Review: It Lurks Below

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Review copy provided by developer

The 2D survival genre is in kind of a weird place, because its originator is such a tough act to follow. Terraria launched as a very solid experience and then only grew more robust with each update, adding more loot to find and blocks to build with. Honestly none of the games that have come after it have quite matched its overall quality, but some have drilled down harder on parts of its design. That’s where you’ll find It Lurks Below, a more action- and goal-oriented experience than Terraria with some details one would expect from the architect of the classic Diablo games.

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As the name so unsubtly implies, a great evil lurks below your placid land and threatens its very existence. Horrific fields of teeth and eyes sprout from the ground, spawning ravenous beasts that destroy all they encounter. Luckily you’re just the kind of hero to stop them, the kind with a weapon in one hand and a pickaxe in the other. Your goal is to wipe out the evil and its minions but you’ll need to dig to get to them, and you’ll need to build all sorts of accommodations and utilities to support that endeavor. You’ll need to gather wood, plant crops, forge gear, brew potions, and much more just to have a fighting chance as you descend into increasingly nightmarish realms.

For anyone familiar with Terraria this is going to look extremely familiar, between the mouse and keyboard movement and combat, mining away blocks for resources and building materials, and delving into dungeons. But everything is more purposeful here, and you’ll see that right from the start. Your progress is mainly quest-based, with the early tasks educating you on the rules of the world before giving you a progression of bosses to beat as you delve deeper. You’re certainly welcome to spelunk freely in search of gold and treasure but defeating bosses is key to progressing both the story and your own development with the crafting plans they drop.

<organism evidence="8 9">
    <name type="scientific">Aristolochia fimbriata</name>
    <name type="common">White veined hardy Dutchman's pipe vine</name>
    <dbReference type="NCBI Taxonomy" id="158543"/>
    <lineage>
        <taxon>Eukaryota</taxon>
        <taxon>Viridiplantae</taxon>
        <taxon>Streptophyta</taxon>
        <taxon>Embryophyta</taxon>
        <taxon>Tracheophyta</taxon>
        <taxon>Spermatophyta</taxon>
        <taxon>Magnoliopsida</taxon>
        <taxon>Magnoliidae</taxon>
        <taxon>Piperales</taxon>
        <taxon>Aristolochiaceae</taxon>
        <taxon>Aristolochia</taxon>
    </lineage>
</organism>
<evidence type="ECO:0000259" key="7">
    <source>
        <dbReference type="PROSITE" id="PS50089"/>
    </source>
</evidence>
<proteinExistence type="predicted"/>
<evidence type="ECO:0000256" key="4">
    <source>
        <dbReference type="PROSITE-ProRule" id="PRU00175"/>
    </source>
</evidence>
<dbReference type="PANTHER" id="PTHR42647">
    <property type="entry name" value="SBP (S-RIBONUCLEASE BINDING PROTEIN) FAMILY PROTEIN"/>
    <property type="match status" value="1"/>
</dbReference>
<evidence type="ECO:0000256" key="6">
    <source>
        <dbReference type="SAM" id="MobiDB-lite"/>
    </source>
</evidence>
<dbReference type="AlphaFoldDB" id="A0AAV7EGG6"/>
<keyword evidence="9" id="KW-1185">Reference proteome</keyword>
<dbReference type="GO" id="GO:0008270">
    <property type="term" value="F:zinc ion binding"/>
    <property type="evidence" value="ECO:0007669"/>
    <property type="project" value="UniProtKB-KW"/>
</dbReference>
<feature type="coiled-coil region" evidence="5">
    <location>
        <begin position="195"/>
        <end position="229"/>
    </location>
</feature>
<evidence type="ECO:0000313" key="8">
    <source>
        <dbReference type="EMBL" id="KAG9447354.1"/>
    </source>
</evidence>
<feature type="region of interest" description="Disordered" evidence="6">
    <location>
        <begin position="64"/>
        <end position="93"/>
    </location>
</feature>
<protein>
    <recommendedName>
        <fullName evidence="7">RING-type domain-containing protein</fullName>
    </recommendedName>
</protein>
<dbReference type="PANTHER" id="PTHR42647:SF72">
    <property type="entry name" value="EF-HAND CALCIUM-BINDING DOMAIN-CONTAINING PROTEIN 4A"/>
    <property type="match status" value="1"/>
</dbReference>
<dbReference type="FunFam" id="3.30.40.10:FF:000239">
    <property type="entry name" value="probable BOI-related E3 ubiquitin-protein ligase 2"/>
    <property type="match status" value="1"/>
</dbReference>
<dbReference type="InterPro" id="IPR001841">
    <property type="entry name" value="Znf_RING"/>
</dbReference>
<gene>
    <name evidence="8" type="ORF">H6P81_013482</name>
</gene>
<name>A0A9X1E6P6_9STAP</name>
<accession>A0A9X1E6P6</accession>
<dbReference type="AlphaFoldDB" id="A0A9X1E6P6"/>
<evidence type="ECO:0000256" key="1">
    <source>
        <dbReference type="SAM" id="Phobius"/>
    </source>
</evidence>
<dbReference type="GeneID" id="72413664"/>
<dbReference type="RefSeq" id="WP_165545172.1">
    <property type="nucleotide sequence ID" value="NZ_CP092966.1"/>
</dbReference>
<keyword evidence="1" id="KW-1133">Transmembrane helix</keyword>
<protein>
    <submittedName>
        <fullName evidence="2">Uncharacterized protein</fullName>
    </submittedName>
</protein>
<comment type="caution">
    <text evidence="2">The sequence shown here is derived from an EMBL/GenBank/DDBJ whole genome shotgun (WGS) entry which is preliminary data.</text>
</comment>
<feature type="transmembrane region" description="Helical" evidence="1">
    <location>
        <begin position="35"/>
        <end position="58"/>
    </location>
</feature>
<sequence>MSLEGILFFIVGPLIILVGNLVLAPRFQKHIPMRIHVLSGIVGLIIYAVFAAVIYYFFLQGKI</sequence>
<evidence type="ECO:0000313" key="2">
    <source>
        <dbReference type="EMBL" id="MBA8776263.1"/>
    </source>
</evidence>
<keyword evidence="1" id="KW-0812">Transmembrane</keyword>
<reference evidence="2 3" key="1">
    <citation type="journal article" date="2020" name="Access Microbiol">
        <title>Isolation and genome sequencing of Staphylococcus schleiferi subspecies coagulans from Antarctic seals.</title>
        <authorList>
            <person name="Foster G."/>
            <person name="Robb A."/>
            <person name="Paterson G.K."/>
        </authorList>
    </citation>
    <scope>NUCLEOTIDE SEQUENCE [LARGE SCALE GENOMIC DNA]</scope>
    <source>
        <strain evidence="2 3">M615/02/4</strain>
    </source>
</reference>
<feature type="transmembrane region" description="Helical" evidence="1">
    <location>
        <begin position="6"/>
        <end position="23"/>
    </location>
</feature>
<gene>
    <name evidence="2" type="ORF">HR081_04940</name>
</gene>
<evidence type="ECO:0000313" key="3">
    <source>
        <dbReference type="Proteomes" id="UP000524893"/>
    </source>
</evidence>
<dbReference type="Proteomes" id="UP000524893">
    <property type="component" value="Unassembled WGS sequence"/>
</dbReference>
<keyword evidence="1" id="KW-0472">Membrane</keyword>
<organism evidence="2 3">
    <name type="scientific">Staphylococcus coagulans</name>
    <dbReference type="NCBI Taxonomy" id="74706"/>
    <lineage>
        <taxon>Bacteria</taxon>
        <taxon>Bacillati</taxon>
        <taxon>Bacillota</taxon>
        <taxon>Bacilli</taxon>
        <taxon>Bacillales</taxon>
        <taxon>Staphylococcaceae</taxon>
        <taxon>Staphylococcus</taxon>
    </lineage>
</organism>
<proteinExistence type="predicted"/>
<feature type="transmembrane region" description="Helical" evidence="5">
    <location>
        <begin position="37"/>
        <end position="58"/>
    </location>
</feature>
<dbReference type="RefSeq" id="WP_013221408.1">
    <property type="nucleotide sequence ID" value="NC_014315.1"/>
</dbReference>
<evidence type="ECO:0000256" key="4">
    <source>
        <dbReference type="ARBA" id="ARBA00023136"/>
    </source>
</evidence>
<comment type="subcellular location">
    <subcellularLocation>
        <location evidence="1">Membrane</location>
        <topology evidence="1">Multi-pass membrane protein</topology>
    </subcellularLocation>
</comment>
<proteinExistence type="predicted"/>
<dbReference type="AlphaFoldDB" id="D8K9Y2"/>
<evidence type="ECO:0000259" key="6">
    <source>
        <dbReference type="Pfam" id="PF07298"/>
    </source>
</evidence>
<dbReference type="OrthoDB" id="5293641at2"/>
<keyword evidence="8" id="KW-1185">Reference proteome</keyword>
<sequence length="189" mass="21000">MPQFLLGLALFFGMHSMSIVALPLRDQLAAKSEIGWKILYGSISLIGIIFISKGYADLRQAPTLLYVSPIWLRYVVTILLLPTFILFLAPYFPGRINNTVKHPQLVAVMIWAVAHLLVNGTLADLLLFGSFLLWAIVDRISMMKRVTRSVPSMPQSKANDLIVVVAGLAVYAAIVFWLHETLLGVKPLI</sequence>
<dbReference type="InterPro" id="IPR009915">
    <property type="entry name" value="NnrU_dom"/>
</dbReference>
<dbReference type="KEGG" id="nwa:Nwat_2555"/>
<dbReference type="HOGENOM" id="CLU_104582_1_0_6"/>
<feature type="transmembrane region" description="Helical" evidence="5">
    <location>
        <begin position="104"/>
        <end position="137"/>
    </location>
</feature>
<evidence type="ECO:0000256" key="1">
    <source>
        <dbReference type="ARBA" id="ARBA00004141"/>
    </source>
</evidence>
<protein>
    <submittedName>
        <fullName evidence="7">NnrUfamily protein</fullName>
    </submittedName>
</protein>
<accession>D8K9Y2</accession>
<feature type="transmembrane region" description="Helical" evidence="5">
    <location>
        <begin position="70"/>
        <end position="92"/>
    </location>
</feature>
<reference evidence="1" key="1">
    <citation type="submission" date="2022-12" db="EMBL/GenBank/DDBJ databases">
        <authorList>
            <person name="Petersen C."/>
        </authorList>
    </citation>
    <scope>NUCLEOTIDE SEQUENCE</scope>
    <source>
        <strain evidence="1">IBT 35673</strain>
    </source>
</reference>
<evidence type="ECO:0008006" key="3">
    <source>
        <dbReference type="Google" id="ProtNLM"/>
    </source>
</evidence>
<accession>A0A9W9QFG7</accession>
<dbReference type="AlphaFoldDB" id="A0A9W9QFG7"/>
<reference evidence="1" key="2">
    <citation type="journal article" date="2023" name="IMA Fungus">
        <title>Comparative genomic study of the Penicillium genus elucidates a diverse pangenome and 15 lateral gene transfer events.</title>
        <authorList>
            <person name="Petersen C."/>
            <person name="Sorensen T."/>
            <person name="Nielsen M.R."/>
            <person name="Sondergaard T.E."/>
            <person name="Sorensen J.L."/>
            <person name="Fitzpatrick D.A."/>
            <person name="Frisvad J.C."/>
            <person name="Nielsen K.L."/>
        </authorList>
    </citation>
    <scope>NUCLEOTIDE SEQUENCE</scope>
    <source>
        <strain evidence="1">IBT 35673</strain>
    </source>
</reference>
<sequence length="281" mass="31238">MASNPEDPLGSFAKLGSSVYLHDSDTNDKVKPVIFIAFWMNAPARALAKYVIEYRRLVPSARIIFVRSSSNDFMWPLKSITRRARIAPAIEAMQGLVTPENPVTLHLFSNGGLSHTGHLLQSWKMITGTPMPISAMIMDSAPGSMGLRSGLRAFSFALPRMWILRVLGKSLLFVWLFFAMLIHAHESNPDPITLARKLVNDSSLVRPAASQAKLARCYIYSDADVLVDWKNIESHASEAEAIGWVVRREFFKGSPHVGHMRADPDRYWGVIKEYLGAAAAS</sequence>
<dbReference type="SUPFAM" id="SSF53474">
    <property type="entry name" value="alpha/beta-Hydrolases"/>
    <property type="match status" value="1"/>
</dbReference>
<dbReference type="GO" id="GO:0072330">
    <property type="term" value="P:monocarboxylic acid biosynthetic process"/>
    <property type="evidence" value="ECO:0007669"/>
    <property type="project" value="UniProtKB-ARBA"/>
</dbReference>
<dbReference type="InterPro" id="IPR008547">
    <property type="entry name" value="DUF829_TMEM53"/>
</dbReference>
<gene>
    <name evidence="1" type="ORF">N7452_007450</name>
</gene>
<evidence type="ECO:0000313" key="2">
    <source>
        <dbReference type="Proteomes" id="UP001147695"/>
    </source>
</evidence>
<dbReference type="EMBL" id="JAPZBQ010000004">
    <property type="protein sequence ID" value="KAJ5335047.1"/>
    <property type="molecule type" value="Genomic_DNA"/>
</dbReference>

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Your non-combat capabilities are just as important, as this game takes the survival moniker seriously. In addition to your health and magic, you have hunger and fatigue to keep track of. You need to eat and sleep regularly, and while there are potions and scrolls that can abate those needs for a time you won’t get very far without a farm and a bed. Farming in particular is key to success, with seeds found on foes and then grown across the game’s seasons. Each seed will only grow in a certain season and none grow in winter, requiring some foresight on your part. They’ll need to be protected from invasions too, along with the crafting stations and full residences for shopkeepers and bankers you’ll erect to keep current on your adventuring gear.

What really sets apart It Lurks Below though are the ARPG elements brought to the table. Your character levels up in two separate ways, a standard RPG progression with attribute points to invest and a survival skill tree where you can unlock new tools, recipes, and conveniences like larger item stacks. You’ll also find randomized weapons and crystals in the dungeons of varying rarities and traits, hearkening back to Diablo loot. This provides a much-needed impetus to keep exploring and crushing common monsters, since there’s not a whole lot of variety to your foes or combat.

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The end result is an adventure that’ll last you at least a dozen hours, descending further and further and finding cooler and cooler gear to battle the monsters you find. Your starting shelter expands into a full-blown village for adventurers, and while building is definitely not a priority here you do have the tools to get creative and build a tower or castle or what have you. It looks and sounds solid too, with the chunky pixel graphics never getting in the way of understanding your surroundings. This one is still early on in development but what’s here already can keep you busy for a long time, between the different classes and the random events the developer likes to toss in. It’s a very solid start for a more directed survival game, and if development proceeds as it has then this could be a new cornerstone of the genre.

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